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Christmas in the North


As I get older I think more and more about my childhood in Anglesey. I was born just before the end of the Second World War on the same day as Glen Miller disappeared whilst on an aeroplane journey from France to England. One important man making way for another. Although my father did not earn much money we were never short of food thanks to his hard work in the vegetable garden and Mum’s cooking skills. The times were totally different to today, eating vegetables in season and of course our toys were much simpler than those of today.

Christmas was an exciting time, everybody wrote their lists to Father Christmas and we had to leave a cup of tea and a mince pie for the old chap to keep him going on his long journey. There was an order to the day with the Christmas stockings being opened first thing in the morning, ideally as far as Mum and Dad were concerned that would be eight o’ clock but in reality it depended on how many “Is it time to get up yet?” they heard. Rushing downstairs then to see the stockings on the table and Mum telling us to open the presents carefully so she could use the paper again the following year. “And mind you remember who they came from!” Oops, too late!

Then while Mum was preparing the chicken for the oven we kids had to prepare ourselves for Church at 11.00, we never missed that, after all, Dad was the rector. Back home then with the aroma of the roasting chicken all around and Mum preparing the vegetables we had a chance to play with our toys till it was time to lay the table. Platefuls of food and we ate everything – well, we were growing weren’t we!

Christmas pudding to finish off with a hidden silver threepenny bit wrapped up in greaseproof paper. I don’t know how Mum did it but every time each one of us got one. Mum was very clever.

There was no wine of course, in those days wine was something grownups had a sip of during the morning service. We washed our meal down with plain, cold Welsh water.

We all longed for the lunch to be over because there were more presents in the lounge. The lounge door was locked and only Dad could open it because it was a magic door, there was no key – it just needed the secret words and they only worked if they were uttered by Dad. But he wasn’t going to say anything until the table was cleared and the dishes washed and put away. Oh, it was such agony!

Everything done and Mum led us to the lounge where Dad would be waiting by the door and asking “Are you ready?” “Yes, yes” we would say “please open the door!” He would then say “Abracadabra”, whisper something quietly through the keyhole, turn the doorknob with a bit of razmataz and stand out of the way for us all to charge into the Aladin’s Cave. These were the big presents from all our aunts and uncles.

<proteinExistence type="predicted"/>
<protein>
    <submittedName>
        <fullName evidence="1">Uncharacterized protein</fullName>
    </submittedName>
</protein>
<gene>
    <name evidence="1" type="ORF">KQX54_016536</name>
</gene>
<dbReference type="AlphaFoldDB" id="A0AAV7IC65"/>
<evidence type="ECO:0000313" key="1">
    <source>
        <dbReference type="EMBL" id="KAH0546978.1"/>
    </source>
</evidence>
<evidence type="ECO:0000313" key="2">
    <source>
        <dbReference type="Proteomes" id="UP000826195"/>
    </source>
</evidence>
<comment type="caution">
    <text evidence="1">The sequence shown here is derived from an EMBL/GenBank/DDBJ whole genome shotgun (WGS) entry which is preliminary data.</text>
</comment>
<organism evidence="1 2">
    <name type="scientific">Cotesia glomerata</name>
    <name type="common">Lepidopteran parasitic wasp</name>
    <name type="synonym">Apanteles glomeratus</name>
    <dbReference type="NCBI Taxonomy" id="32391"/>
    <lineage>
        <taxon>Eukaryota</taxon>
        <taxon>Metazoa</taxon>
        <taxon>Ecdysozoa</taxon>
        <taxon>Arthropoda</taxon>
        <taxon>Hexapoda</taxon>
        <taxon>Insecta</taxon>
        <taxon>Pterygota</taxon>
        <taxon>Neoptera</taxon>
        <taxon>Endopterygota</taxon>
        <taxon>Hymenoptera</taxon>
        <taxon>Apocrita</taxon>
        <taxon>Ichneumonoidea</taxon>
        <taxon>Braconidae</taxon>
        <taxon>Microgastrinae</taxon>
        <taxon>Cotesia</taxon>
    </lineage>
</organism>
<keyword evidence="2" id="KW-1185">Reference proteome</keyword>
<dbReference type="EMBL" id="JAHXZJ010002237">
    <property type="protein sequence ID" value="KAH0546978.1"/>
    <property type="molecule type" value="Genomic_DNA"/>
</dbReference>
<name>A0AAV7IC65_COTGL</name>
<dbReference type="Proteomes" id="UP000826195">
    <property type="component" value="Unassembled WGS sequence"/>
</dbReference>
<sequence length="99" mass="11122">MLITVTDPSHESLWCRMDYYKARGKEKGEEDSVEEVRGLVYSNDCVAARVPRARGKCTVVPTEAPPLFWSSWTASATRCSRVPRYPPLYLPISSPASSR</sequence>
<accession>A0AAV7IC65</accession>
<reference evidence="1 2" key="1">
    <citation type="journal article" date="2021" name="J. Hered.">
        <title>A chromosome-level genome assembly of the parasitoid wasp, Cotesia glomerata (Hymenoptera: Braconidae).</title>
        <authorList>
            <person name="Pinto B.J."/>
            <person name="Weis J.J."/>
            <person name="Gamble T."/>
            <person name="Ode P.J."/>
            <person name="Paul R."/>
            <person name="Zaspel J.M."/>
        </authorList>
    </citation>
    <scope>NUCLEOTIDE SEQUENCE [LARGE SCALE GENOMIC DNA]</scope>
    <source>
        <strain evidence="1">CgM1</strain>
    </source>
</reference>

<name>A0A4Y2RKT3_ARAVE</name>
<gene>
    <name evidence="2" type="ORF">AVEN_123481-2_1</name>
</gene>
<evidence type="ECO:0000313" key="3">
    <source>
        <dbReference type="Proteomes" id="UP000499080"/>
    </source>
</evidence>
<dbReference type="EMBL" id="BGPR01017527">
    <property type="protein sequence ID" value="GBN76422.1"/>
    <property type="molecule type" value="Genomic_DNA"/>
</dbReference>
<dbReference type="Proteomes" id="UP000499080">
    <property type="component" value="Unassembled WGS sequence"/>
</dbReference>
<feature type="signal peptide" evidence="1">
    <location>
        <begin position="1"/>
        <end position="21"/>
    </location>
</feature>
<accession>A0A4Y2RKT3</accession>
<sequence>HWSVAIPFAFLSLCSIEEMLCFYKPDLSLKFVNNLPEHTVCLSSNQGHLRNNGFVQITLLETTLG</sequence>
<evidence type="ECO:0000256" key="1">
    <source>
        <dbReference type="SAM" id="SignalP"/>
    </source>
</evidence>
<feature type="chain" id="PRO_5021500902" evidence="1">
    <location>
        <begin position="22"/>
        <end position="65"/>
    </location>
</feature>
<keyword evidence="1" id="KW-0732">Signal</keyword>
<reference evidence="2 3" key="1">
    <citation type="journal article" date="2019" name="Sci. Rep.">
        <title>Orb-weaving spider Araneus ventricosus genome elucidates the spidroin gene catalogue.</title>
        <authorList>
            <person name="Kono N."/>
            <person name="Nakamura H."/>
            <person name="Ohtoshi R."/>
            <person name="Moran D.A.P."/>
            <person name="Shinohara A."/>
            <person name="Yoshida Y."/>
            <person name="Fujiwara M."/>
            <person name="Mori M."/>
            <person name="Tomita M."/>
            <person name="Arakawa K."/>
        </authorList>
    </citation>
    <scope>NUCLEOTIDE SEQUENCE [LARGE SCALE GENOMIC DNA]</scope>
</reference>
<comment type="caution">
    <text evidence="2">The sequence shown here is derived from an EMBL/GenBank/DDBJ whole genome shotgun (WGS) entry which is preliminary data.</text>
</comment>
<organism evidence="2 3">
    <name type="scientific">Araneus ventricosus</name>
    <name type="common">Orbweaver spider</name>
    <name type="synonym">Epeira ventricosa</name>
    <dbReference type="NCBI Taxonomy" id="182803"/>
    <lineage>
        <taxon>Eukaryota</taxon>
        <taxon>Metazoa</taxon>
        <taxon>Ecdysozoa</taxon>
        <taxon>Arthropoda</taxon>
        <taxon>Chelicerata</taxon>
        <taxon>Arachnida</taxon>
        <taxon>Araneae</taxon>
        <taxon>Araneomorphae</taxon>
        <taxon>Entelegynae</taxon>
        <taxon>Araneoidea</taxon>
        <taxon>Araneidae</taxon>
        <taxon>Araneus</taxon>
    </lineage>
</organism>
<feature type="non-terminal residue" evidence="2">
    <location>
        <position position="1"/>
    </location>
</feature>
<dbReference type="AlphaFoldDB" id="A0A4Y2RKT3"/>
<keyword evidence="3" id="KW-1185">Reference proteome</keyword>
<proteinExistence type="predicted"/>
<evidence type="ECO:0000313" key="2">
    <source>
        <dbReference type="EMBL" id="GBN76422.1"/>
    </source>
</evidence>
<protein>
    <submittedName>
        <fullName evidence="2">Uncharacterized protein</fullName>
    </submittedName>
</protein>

I remember the Christmas when Uncle Jack and Auntie Min came to stay, Uncle Jack was a retired merchant seaman and worked as a messenger for the Liverpool branch of the Bank of England. They would arrive in a motorbike and sidecar, Uncle Jack all dolled up in a waterproof coat, helmet and goggles with Auntie Min under a pile of blankets in the sidecar. Auntie Min was the sort of person that was always in poor health, I wonder if that was something to do with the way they travelled from one place to another? There we were opening one present after the other and Mum trying to keep track of everything. I had had a fire engine, just a small one but it had a water tank with a rubber bulb to squeeze on the top. Uncle Jack had had a box of cigars and was eager to try one but he had to wait for the water tank to be empty – that didn't take long.

He had a tattoo on his arm, we hadn’t seen such a thing before and the four of us were eager to see it. He was quite willing but Auntie Min had first to tell us that it was something he had had done when he was young and foolish and that we should never think about doing such a thing ourselves when we grew up.

“Look.!” said someone “It’s snowing!” and we rushed to the window “Can we go out?” we pleaded with excitement.

“Come on then” said Mum, Mum enjoyed a bit of fun. We rushed to dress up warm and out we went running around and throwing snowballs. Mum went for the dustbin lid straight away and used it as a shield. She was no fool!

Compared with today, Christmases were quite simple but we had full stockings, fun and snow – what could be better than that!

A Merry Christmas to you all!

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